I have been following Space exploration since the 1960’s and have seen the ups and downs of the NASA space program. I have read the reports by committees that in the last decades were asked to examine a worthwhile space program. I have read the Augustine report. I have read the VSE and the budget proposal for 2011 and the remarks by Charles Bolden. In my view the direction by Bolden and Obama is a return to the VSE and in addition accelerates the development of HLV capabilities.
Unless the veterans think Sean O’Keefe and George Bush got it all wrong when the VSE was presented. But why didn’t the veterans react back then? Gene Cernan was there when George Bush presented the VSE. A year after the VSE was announced Michael Griffin started the Constellation program, effectively ignoring much of what the VSE is all about and disregarding what the budget should be used for according to the VSE. Going instead for an Apollo take II. He showed a lack of vision, not the current administration.
The current administration is showing true courage and spirit in getting NASA back on course of the VSE, going for simultaneous robotic precursor missions to moon, mars and asteroids. Looking at the use of currently available lauch vehicles and research to upgrade these to crew and HLV, and developing new technologies to get us truly anywhere in the solar system. Even if that means not leading HSF for a while.
It’s brave, it’s bold, it’s VSE again and I’m very proud to see it happen.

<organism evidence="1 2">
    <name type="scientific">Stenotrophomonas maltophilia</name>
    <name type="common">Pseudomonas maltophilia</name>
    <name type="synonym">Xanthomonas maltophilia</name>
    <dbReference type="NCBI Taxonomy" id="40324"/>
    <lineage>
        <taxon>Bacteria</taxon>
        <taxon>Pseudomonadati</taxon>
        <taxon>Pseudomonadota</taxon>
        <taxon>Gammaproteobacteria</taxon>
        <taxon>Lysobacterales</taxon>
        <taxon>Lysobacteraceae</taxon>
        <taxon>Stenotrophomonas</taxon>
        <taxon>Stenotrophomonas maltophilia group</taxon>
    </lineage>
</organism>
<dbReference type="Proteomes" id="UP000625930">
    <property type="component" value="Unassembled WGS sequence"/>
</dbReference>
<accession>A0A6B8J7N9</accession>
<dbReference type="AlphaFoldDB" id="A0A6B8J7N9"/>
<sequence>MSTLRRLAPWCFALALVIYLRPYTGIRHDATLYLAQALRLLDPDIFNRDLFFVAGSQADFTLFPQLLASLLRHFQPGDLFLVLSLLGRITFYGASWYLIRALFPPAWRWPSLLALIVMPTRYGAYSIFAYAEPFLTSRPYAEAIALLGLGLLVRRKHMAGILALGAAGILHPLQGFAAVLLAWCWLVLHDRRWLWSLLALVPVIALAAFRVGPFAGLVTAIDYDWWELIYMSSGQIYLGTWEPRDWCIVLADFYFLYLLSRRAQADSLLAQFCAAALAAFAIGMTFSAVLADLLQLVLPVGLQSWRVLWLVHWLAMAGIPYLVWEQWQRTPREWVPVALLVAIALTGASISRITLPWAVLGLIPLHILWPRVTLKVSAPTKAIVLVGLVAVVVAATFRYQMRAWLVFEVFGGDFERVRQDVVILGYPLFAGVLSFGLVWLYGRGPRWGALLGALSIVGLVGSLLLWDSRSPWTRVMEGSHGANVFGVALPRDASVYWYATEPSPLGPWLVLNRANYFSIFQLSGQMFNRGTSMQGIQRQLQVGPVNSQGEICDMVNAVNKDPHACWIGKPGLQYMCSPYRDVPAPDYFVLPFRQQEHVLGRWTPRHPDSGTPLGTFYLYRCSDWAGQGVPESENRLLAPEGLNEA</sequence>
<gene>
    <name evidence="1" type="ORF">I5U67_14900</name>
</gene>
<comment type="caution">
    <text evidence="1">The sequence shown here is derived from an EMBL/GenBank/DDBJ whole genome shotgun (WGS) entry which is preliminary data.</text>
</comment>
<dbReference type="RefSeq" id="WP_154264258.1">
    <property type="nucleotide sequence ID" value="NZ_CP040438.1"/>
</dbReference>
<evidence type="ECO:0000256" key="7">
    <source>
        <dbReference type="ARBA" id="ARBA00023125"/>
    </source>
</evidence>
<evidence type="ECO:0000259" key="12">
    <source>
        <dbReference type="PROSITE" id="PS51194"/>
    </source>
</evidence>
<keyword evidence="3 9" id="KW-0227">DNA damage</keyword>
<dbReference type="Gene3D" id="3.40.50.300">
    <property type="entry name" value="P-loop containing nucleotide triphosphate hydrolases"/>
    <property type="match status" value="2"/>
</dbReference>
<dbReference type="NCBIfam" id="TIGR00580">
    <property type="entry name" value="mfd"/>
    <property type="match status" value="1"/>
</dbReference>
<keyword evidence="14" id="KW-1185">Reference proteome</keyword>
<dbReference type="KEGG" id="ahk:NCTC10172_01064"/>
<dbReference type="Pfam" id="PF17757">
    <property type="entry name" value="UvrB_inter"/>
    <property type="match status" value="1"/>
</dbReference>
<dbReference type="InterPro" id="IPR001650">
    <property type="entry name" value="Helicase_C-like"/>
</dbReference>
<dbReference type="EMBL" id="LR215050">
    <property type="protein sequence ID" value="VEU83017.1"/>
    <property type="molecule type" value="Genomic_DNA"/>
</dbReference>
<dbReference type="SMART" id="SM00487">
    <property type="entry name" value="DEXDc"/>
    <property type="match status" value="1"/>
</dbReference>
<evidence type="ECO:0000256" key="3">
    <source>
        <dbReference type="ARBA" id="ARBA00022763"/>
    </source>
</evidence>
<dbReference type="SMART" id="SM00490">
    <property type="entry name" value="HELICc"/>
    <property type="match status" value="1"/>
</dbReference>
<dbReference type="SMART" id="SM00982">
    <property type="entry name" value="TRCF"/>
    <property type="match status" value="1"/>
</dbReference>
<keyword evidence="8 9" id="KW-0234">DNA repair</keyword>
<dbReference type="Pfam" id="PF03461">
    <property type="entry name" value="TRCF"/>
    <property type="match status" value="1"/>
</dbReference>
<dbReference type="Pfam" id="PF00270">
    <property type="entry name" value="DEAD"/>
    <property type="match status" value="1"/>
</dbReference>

I have the highest respect for the veterans and can not thank them enough for what they have done. But I can not understand their objection to this brave and badly needed course correction by Bolden and Obama.

4. Sean Donalds - March 16, 2010

It’s good to see the passion shown by the astronauts, but I too have a number of objections to what is stated in the letter.

1. Presently the only project that is supposed to get us to the moon again is Constellation. A project that is costing more money than was foreseen, is way behind schedule and will not get us to the moon any time soon according to the Augustine committee. The new budget proposal therefore cancels Constellation and chooses for one of the approaches suggested by the Augustine committee. The conclusions and suggestions of the Augustine committee are based upon interviews with experts from NASA, industry and politics. That gives it considerable weight.

2. I don’t think that a program based on fear of what ‘they’ might or will do, will help us forward.

3. As the Apollo project has shown, a government based program can not maintain adequate funding for such a high profile program for very long. A lot of people simply don’t think it’s worth the money when there are other, to them more urgent, problems to which the money could go.

4. The current budget proposal focuses on what we as a nation can do, using a mixture of currently available technology, commercial input and research and development for new high technology. And this time in a more sustainable way, so that if we do go out there it will not be a once in a lifetime event anymore.

I understand the concerns expressed, but I do think the new budget proposal is for the best and will get us to the moon and mars sooner rather than not or later. But I also think that the government must make sure that there are some safety measures built into the new road, so that we will get there.

Paul - March 17, 2010

I’d like to point out, that our entire military budget is based on “fear” of what “they” might do. And Nasa’s space program funding is a pittance in comparison.

5. 2010 in review « Astronaut Tom Jones: Flight Notes - January 3, 2011

[…] Where’s the Vision? – Letter from Carpenter, Cernan, Duke, Buckbee February 2010 5 comments 5 […]

6. Randhil - January 8, 2015

A prvvocatioe insight! Just what we need!